Most of us have a favorite piece of clothing—one that we wear again and again. Perhaps it is a beloved hat or a pair of shoes. When you wear your favorite hat—well—it feels like home. After repeated wearings, the hat fits comfortably. Although a new article of clothing looks beautiful, it doesn’t feel quite right. It needs to be broken in. New shoes are like that too. Sometimes you have to earn that first blister or two before the shoes begin to fit.
Teaching is like clothing, both old and new. Teachers have their tried and true methods. Their go-to strategies if you will. Although the go-to strategies work for the teacher, in certain situations they may not work for the student. Sometimes teachers have to test drive new strategies or adopt new roles. Fortunately, PBL encourages teachers to wear a new hat (or two). First, we must “relinquish the role of the dispenser of information” (Park, n.d.). According to Jackson (2012), the PBL teacher becomes both the facilitator and manager instead. “In facilitator mode, the teacher works with students to frame relevant and meaningful questions and to present logical arguments, guides students in seeking answers and researching, structures knowledge-building tasks, coaches necessary social skills, and assesses student progress. As manager, the teacher directs small groups and independent work experiences.” (Jackson, 2012). In addition, Park (n.d.) recommends that teachers become metacognitive coaches, who think aloud with their students and practice behaviours they want their students to use. As facilitators and managers, teachers still provide sufficient structure and support by helping students plan, monitor progress and assess results (Rice, 2010).
For the most part, PBL suits my teaching style. Being a facilitator and manager are natural roles for English-Language Arts teachers; we like being metacognitive coaches. We want our students to ask meaningful questions and present logical arguments, and seek answers and research; therefore, we often model these techniques. However, there are still areas that need attention. For me, it is the self-assessment component. With PBL, students are expected to monitor their own progress and assess their own results. Fostering peer reviews and providing teacher feedback during the writing process (usually after the first draft is done) is routine in my classroom. However, I know I don’t encourage my students to assess their own work enough. This is something I must rectify. The fact that PBL places a lot of emphasis on formative assessment definitely helps teachers like me. With this kind of assessment, students can use checklists and their reflective journals to evaluate their own work. Focusing on self-assessment will also help students further develop their critical thinking skills because they will have to determine what needs improvement and why.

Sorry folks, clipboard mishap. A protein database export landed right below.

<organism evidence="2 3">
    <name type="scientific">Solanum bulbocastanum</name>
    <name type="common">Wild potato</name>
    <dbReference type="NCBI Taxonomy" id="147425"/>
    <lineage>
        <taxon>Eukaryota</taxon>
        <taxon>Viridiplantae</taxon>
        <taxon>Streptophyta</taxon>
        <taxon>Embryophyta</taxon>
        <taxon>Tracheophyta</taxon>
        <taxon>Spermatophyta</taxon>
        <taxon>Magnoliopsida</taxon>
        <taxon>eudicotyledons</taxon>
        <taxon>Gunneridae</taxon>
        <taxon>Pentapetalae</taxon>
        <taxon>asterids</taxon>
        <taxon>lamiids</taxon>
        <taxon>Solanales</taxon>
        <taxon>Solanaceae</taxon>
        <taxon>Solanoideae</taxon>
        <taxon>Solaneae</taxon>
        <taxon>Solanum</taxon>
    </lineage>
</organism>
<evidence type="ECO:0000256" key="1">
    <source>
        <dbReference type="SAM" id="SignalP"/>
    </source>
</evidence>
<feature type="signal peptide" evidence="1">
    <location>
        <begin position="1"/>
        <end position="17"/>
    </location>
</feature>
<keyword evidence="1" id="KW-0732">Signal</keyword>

Another area that requires attention is knowing when to tutor or mentor individual students and small groups. I certainly do not want to interrupt work progress or work flow. Stevenson (2014) recommends holding team meetings on a regular basis to monitor progress and learn what the group (and the individuals within) needs. This way the teacher can adapt instruction, materials, and activities as needed. Likewise, Stevenson (2014) also encourages teachers to meet with a team representative in order to disseminate expectations. Because the team representative shares the teacher’s expectations with the group, trust is established and the group progress is not interrupted. Recommendations like these are practical and easy to adopt that’s for sure.
By addressing these two areas I will be able to monitor student competencies and skills while encouraging students to be more critical of their own work through self-assessment. This is particularly helpful for those of us who tend to place more emphasis on the end product instead of the process. Because these approaches are user-friendly and beneficial to my students, I definitely feel more confident about implementing PBL in my classroom.
This hat might be new but at least I am learning how to wear it!
Jackson, S. (2012, April). The teacher’s role during project-based learning. Scholastic Canada Education. Retrieved from http://www.scholastic.ca/education/teaching_tip/april2012.html
Park, J. (n.d.). The Role of the Instructor. LDT Stanford University. Retrieved from http://ldt.stanford.edu/~jeepark/jeepark+portfolio/PBL/instructor.htm
Rice, T. (2010, September 16). The teacher’s role in PBL (PBL Series Part 4). Wisdom Begins with Wonder [Web log post]. Retrieved from http://trice25.edublogs.org/2010/09/16/the-teachers-role-in-pbl/
Stevenson, I. (2014, March 25). Project management: The devil is in the differentiation! BIE.org [Web log post]. Retrieved from http://bie.org/blog/project_management_the_devil_is_in_the_differentiation